Consider the Kullback–Leibler divergence between the two distributions

Now note that

because the result does not depend on f(x) other than through the variance. Combining the two results yields

with equality when g(x) = f(x) following from the properties of Kullback–Leibler divergence.

This result may also be demonstrated using the variational calculus. A Lagrangian function with two Lagrangian multipliers may be defined as:

where g(x) is some function with mean μ. When the entropy of g(x) is at a maximum and the constraint equations, which consist of the normalization condition and the requirement of fixed variance , are both satisfied, then a small variation δg(x) about g(x) will produce a variation δL about L which is equal to zero:

Since this must hold for any small δg(x), the term in brackets must be zero, and solving for g(x) yields:

Using the constraint equations to solve for λ0 and λ yields the normal distribution:

Example: Exponential distribution

Let X be an exponentially distributed random variable with parameter λ, that is, with probability density function

Its differential entropy is then

Here, was used rather than to make it explicit that the logarithm was taken to base e, to simplify the calculation.

Relation to estimator error

The differential entropy yields a lower bound on the expected squared error of an estimator. For any random variable and estimator the following holds:[5]

with equality if and only if is a Gaussian random variable and is the mean of .

Differential entropies for various distributions

In the table below is the gamma function, is the digamma function, is the beta function, and γE is Euler's constant.[6]

Table of differential entropies
Distribution Name Probability density function (pdf) Entropy in nats Support
Uniform
Normal
Exponential
Rayleigh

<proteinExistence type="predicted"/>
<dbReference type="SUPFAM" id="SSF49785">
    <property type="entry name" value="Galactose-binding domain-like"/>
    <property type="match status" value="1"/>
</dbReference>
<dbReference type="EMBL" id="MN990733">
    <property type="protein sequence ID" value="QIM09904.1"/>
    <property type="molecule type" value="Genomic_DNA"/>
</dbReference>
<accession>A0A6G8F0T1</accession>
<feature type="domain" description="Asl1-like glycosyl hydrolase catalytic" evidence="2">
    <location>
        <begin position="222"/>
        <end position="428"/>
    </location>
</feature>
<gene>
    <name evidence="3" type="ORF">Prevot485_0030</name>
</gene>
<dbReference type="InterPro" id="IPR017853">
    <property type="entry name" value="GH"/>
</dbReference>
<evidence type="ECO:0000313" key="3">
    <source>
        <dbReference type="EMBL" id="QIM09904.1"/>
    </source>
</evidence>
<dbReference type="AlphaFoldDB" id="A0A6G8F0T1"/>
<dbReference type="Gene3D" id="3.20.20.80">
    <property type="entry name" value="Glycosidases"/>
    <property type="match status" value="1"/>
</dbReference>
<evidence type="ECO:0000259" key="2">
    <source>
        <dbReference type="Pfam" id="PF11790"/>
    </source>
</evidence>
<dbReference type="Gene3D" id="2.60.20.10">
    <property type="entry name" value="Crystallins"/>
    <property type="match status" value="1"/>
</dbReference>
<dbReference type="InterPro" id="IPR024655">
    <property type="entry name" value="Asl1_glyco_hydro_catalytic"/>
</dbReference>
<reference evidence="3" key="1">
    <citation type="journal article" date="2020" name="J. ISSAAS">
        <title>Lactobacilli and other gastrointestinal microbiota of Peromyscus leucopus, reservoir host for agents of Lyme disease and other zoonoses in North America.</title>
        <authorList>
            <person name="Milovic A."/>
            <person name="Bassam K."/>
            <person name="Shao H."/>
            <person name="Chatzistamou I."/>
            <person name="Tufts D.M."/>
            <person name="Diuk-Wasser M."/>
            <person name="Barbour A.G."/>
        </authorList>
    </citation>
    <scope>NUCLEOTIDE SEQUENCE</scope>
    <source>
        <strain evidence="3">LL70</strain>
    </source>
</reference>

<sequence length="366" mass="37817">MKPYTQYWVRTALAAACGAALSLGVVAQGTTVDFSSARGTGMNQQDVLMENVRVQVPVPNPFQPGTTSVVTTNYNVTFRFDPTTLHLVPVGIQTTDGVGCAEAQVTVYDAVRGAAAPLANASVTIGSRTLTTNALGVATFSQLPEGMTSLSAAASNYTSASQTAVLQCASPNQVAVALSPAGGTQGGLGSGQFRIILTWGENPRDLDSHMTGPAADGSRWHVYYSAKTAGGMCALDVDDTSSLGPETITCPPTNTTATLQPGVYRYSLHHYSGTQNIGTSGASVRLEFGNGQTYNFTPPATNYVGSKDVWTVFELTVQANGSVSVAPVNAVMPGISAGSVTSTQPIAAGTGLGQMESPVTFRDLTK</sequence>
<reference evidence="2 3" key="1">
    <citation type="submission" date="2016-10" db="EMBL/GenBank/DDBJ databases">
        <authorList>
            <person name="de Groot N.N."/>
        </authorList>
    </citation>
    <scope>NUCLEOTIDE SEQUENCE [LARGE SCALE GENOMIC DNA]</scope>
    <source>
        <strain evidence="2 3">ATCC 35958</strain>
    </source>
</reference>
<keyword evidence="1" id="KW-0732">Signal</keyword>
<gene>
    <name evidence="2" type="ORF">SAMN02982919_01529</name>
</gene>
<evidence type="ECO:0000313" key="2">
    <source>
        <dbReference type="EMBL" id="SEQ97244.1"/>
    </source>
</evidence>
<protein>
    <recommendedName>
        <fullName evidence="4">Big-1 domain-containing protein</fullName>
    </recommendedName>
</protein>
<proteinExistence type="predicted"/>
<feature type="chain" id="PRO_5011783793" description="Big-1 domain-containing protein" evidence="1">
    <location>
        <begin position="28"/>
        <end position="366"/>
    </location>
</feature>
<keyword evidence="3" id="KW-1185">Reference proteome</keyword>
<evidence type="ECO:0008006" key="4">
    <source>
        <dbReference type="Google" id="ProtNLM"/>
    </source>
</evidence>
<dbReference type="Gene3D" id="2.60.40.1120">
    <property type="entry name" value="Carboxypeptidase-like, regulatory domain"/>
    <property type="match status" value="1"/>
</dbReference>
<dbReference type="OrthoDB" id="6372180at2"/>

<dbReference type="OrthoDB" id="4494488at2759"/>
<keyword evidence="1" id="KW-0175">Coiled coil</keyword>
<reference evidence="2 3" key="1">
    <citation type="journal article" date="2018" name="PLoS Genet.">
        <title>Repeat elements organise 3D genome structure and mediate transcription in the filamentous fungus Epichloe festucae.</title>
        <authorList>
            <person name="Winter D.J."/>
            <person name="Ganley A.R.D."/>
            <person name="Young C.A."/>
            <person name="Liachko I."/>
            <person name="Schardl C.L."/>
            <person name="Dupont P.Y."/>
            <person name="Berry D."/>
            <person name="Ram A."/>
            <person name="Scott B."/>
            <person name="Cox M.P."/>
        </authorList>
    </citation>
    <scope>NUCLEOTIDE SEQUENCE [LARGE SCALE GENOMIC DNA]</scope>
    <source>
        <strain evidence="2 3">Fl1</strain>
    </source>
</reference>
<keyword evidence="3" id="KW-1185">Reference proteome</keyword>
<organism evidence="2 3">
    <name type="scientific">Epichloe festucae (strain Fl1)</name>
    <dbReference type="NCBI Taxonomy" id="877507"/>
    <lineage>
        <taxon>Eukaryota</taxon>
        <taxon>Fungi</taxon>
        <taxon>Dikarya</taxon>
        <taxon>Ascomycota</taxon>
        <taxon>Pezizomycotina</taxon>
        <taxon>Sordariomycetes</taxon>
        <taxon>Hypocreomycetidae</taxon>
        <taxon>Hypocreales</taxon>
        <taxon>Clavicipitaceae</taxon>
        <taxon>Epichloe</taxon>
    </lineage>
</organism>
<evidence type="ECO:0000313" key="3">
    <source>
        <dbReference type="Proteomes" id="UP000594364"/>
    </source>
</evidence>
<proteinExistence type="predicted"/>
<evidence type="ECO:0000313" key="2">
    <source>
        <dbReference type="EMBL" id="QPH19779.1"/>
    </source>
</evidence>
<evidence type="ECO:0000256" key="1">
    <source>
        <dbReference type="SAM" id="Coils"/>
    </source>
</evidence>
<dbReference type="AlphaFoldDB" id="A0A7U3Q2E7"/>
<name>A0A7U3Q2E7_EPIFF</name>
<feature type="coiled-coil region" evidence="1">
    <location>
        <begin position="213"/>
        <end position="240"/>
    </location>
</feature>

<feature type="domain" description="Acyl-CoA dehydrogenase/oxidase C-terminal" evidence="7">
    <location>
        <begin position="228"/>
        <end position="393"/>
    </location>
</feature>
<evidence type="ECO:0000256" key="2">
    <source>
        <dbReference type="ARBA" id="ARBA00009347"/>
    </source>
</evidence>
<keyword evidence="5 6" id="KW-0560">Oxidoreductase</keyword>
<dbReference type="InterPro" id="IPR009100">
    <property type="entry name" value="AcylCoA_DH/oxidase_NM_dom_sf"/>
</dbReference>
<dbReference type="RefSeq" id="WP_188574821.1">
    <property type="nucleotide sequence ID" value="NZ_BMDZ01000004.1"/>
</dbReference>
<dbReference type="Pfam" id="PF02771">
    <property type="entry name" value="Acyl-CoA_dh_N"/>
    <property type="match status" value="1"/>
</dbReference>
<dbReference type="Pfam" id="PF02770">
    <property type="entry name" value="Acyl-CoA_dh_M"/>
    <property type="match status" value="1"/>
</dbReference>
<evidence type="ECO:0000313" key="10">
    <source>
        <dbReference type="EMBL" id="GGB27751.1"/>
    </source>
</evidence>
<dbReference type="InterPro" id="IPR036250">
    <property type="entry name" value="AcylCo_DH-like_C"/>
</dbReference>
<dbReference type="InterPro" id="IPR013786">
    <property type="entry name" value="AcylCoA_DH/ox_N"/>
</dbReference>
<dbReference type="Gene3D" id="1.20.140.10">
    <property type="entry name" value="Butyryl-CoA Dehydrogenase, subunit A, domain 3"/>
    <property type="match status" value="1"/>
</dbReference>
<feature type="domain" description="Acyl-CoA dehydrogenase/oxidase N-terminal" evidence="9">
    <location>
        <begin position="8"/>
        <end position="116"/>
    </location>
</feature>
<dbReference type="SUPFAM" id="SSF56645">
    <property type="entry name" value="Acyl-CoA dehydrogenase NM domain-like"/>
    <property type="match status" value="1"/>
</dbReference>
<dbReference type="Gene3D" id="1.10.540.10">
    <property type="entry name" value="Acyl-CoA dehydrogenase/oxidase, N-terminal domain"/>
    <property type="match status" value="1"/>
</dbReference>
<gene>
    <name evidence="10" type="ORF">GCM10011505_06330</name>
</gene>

Beta for
Cauchy
Chi
Chi-squared
Erlang
F
Gamma
Laplace
Logistic
Lognormal
Maxwell–Boltzmann
Generalized normal
Pareto
Student's t
Triangular
Weibull
Multivariate normal

(Many of the differential entropies are from.[7]

Variants

As described above, differential entropy does not share all properties of discrete entropy. For example, the differential entropy can be negative; also it is not invariant under continuous coordinate transformations. Edwin Thompson Jaynes showed in fact that the expression above is not the correct limit of the expression for a finite set of probabilities.[8]

A modification of differential entropy adds an invariant measure factor to correct this, (see limiting density of discrete points). If m(x) is further constrained to be a probability density, the resulting notion is called relative entropy in information theory:

The definition of differential entropy above can be obtained by partitioning the range of X into bins of length h with associated sample points ih within the bins, for X Riemann integrable. This gives a quantized version of X, defined by Xh = ih if ihX ≤ (i+1)h. Then the entropy of Xh is

The first term on the right approximates the differential entropy, while the second term is approximately −log(h). Note that this procedure suggests that the entropy in the discrete sense of a continuous random variable should be ∞.

See also

References

  1. ^ Vasicek, Oldrich (1976), "A Test for Normality Based on Sample Entropy", Journal of the Royal Statistical Society, Series B, 38 (1): 54–59, JSTOR 2984828. 
  2. ^ Pages 183-184, Gibbs, Josiah Willard (1902). Elementary Principles in Statistical Mechanics, developed with especial reference to the rational foundation of thermodynamics. New York: Charles Scribner's Sons. 
  3. ^ Kraskov, Alexander; Stögbauer, Grassberger (2004). "Estimating mutual information". Physical Review E. 60: 066138. Bibcode:2004PhRvE..69f6138K. arXiv:cond-mat/0305641Freely accessible. doi:10.1103/PhysRevE.69.066138. 
  4. ^ Fazlollah M. Reza (1994) [1961]. An Introduction to Information Theory. Dover Publications, Inc., New York. ISBN 0-486-68210-2. 
  5. ^ , Cover, Thomas M.; Thomas, Joy A. (1991). Elements of Information Theory. New York: Wiley. 
  6. ^ Park, Sung Y.; Bera, Anil K. (2009). "Maximum entropy autoregressive conditional heteroskedasticity model" (PDF). Journal of Econometrics. Elsevier: 219–230. Retrieved 2011-06-02. 
  7. ^ Lazo, A. and P. Rathie (1978). "On the entropy of continuous probability distributions". IEEE Transactions on Information Theory. 24 (1): 120–122. doi:10.1109/TIT.1978.1055832. 
  8. ^ Jaynes, E.T. (1963). "Information Theory And Statistical Mechanics" (PDF). Brandeis University Summer Institute Lectures in Theoretical Physics. 3 (sect. 4b): 181–218. 
  • Thomas M. Cover, Joy A. Thomas. Elements of Information Theory New York: Wiley, 1991. ISBN 0-471-06259-6

External links